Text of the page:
2022 Subaru Outback Wilderness has rugged looks and capability to match – Roadshow

Geyser Blue is a new color specifically for the Outback Wilderness.


Michael Shaffer/Subaru

The Subaru Outback is already synonymous with rugged outdoorsy stuff, and this new Wilderness version leans into that go-anywhere ethos. Making its debut Tuesday, the 2022 Outback Wilderness has a whole bunch of neat upgrades that give Subaru’s trusty wagon increased off-road capability, greater functionality and a rad new look.

The Wilderness is powered by the same 2.4-liter turbo flat-4 as other Outback models, making 260 horsepower and 277 pound-feet of torque. That engine is paired with a continuously variable transmission, which has an increased final drive ratio specifically for the Wilderness (4.44:1 versus 4.11:1). While this doesn’t increase the engine’s overall output, it means more low-end torque is available, and Subaru says the Outback Wilderness can climb a 40% grade on a gravel road. The all-wheel-drive system’s X-Mode off-road settings have beefed-up Snow/Dirt and Deep Snow/Mud programs, and the Wilderness can tow 3,500 pounds, too.

More importantly, the Wilderness has longer shock absorbers and springs than a standard Outback, resulting in 9.5 inches of total ground clearance — a 0.7-inch increase. The retuned suspension softens the Outback’s ride quality on rough roads and improves the wagon’s off-road geometry. The standard Outback’s 18.6-degree approach angle, 19.4-inch breakover angle and 21.2-inch departure angle bump up to 20.0, 21.2 and 23.6 degrees in the Wilderness, respectively. Standard 225/65-series Yokohama Geolandar all-terrain tires offer better off-pavement traction, and the raised white lettering looks super cool. Ditto the 17-inch black wheels, which are unique to the Wilderness and come with a full-size spare under the cargo floor. (These wheels would also look sweet on a WRX with some fat tires, just sayin’.)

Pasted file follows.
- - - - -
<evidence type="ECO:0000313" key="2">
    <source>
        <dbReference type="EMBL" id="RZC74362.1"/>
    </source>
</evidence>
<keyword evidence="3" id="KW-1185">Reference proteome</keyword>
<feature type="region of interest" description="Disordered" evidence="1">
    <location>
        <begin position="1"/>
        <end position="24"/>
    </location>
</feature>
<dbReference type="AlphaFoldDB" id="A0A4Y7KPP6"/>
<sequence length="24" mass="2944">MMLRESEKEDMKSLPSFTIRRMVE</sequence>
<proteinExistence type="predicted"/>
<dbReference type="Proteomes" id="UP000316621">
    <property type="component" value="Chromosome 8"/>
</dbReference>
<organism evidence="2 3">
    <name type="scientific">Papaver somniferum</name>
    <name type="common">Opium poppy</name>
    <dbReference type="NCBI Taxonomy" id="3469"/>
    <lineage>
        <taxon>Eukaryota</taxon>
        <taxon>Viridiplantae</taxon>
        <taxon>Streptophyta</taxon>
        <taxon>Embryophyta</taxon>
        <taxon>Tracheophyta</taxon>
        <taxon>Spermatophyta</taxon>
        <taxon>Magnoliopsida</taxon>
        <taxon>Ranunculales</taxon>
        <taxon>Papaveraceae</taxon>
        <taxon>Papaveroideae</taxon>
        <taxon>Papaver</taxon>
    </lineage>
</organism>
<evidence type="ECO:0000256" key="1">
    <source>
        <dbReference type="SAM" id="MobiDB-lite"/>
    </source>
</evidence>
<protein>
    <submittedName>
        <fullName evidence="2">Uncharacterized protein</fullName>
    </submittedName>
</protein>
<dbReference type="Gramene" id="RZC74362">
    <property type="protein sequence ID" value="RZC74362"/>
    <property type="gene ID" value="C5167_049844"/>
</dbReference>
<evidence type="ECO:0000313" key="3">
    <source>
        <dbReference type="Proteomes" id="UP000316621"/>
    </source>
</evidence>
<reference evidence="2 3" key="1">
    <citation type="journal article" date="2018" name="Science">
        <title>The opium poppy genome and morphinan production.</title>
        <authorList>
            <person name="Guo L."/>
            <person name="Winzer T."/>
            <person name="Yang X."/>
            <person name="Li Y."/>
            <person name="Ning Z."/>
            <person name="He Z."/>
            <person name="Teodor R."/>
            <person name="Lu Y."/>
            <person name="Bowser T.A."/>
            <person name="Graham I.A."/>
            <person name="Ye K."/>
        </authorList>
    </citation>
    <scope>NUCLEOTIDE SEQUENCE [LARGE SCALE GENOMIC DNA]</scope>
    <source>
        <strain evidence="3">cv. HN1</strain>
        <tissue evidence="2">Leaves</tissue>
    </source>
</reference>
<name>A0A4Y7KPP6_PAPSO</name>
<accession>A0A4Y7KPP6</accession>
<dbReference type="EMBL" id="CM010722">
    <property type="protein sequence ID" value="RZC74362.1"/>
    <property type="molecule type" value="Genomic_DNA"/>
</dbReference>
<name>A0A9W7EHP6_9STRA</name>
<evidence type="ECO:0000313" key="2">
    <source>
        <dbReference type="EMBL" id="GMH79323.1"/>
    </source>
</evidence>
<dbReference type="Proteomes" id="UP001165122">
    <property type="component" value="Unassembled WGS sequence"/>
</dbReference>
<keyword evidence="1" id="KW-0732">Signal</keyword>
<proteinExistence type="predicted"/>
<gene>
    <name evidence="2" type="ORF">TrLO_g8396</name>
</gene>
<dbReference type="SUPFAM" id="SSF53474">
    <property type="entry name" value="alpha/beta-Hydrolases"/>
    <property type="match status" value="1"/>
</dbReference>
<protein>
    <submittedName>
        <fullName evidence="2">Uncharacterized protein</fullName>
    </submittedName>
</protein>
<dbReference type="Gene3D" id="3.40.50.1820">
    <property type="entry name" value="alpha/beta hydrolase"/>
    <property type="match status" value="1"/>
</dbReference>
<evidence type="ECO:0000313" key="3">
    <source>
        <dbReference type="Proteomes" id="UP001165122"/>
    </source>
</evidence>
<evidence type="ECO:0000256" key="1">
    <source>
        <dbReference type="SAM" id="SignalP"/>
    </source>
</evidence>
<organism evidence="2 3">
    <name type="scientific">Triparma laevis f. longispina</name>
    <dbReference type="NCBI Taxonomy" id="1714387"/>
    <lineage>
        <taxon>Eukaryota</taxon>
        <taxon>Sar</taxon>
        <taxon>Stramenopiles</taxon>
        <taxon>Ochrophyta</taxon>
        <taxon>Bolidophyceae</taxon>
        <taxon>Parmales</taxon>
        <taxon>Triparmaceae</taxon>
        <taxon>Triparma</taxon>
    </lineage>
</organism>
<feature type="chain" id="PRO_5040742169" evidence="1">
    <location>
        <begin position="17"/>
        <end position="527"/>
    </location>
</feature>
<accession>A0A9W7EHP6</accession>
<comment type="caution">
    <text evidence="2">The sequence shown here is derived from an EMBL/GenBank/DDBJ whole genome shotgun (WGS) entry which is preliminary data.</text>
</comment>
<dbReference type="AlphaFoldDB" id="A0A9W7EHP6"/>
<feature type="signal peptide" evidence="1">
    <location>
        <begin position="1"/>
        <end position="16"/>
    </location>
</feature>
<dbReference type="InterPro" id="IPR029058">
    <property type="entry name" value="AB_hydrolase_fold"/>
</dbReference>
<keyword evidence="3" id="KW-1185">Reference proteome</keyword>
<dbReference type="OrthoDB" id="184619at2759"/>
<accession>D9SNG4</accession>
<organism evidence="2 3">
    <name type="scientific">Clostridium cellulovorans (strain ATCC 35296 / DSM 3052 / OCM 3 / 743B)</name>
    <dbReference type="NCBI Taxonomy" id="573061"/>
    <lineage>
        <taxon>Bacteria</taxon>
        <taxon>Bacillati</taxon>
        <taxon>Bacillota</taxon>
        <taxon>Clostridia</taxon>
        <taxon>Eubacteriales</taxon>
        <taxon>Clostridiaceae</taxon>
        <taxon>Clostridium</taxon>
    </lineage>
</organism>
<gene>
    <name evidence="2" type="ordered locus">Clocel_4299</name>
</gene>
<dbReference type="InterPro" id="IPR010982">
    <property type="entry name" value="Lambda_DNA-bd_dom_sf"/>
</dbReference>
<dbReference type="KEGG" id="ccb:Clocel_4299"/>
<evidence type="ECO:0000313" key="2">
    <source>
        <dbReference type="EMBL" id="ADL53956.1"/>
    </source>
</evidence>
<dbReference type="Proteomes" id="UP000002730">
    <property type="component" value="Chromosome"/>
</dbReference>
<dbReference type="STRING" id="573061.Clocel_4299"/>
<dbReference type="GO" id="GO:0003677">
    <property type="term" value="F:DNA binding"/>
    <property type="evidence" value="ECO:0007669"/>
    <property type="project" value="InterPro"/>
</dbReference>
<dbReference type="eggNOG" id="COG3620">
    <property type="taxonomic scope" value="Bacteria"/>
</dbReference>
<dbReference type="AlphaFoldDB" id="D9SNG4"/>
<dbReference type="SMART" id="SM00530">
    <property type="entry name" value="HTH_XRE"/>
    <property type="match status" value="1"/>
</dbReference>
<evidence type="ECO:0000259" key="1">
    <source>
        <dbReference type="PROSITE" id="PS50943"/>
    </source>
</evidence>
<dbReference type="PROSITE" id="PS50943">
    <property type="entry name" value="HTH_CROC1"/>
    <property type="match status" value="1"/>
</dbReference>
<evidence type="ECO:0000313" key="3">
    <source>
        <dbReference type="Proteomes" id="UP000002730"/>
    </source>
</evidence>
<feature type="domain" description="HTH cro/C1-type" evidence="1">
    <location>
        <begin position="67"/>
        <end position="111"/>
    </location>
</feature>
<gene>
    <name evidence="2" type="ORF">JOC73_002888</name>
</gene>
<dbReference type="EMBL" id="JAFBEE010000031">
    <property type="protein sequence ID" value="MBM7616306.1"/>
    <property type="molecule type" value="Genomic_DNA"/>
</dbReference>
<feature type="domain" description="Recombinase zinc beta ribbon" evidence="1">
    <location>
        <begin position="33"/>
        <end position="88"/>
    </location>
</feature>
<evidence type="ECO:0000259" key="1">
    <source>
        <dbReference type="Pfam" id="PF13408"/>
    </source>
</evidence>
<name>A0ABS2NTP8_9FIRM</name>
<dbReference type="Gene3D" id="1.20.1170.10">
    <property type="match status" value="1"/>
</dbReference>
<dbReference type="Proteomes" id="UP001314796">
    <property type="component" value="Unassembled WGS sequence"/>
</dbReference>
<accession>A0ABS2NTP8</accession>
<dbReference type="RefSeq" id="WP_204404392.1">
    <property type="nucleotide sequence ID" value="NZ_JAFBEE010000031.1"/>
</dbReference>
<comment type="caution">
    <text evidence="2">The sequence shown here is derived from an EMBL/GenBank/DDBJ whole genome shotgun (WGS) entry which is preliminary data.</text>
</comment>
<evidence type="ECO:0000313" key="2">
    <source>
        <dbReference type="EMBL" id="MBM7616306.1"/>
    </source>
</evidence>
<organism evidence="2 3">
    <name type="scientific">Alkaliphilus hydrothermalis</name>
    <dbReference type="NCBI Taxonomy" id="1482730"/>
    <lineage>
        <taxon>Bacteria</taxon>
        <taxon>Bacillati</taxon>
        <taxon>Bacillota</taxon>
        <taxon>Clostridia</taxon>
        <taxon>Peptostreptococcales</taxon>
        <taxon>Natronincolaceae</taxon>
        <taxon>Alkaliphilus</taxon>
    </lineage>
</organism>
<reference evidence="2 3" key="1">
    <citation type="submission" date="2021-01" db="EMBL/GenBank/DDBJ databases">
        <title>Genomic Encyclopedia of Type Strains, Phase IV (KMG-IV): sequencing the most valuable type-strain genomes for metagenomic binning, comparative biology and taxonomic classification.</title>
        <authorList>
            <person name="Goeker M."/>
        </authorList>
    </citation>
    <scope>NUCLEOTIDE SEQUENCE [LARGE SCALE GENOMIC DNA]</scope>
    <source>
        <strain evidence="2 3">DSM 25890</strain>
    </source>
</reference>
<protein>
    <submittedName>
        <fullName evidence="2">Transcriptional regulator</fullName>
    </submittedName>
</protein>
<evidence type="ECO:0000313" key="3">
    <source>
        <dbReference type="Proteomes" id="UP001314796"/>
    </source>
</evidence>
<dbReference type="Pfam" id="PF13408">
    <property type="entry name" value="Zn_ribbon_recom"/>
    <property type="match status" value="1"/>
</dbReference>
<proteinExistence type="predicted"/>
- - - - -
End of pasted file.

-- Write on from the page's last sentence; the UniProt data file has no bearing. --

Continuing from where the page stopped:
In addition to the wheels, tires and taller ride height, the Outback Wilderness has a few other exterior tweaks. The wheel arch cladding is more pronounced, the front fascia has hexagonal LED foglights, there’s a matte black hood decal and a big front skid plate. This all looks great with the new Geyser Blue paint, and do note the little dots of Anodized Copper accents, which indicate useful points like tow hook anchors and roof rail tie-downs.

Speaking of the roof rails, Subaru says its customers have been asking for a setup that can easily accommodate a roof tent, so the rails were redesigned for the Wilderness. So equipped, the Outback can now carry 700 pounds on its roof. Considering overlanding is more popular than ever, this is a great update.

Inside, the Wilderness has StarTex water-repellant seat material on all seats. The rear bench even has StarTex on the seat backs, meaning the waterproof material is usable when the seats are folded flat. Anodized Copper accents are found on the steering wheel and shifter, and there are Wilderness logos throughout the cabin.

Anodized Copper accents and waterproof seats highlight the Wilderness’ interior.


Michael Shaffer/Subaru

Otherwise, the Wilderness’ interior is the same as any other Outback, meaning there’s plenty of space for people and cargo. The Wilderness comes standard with the Outback’s 11.6-inch portrait-oriented infotainment display — a system we’ve grown to like, though it’s not without its faults. Apple CarPlay and Android Auto are standard, and embedded navigation is available in an option package that also includes a power moonroof and reverse automatic emergency braking. On that note, Subaru’s EyeSight suite of driver-assistance systems is also standard across the board, and all of the technologies are recalibrated to account for the Wilderness’ increased ground clearance.

The Outback Wilderness will go on sale later this year, and pricing will be announced closer to its arrival in Subaru showrooms. Considering it comes standard with the turbo engine and a few other niceties, our best guess says the Outback Wilderness will be priced right around $40,000 — about the same as a loaded Outback Touring XT.

Overall, the Wilderness upgrade seems like a no-brainer, not just for the Outback, but for Subaru in general. To that end, while the company won’t confirm anything just yet, look for a Wilderness version of the Forester to launch in the not-too-distant future. Now, how do we convince Subaru to build a Wilderness STI so we can live out our rally driver dreams?


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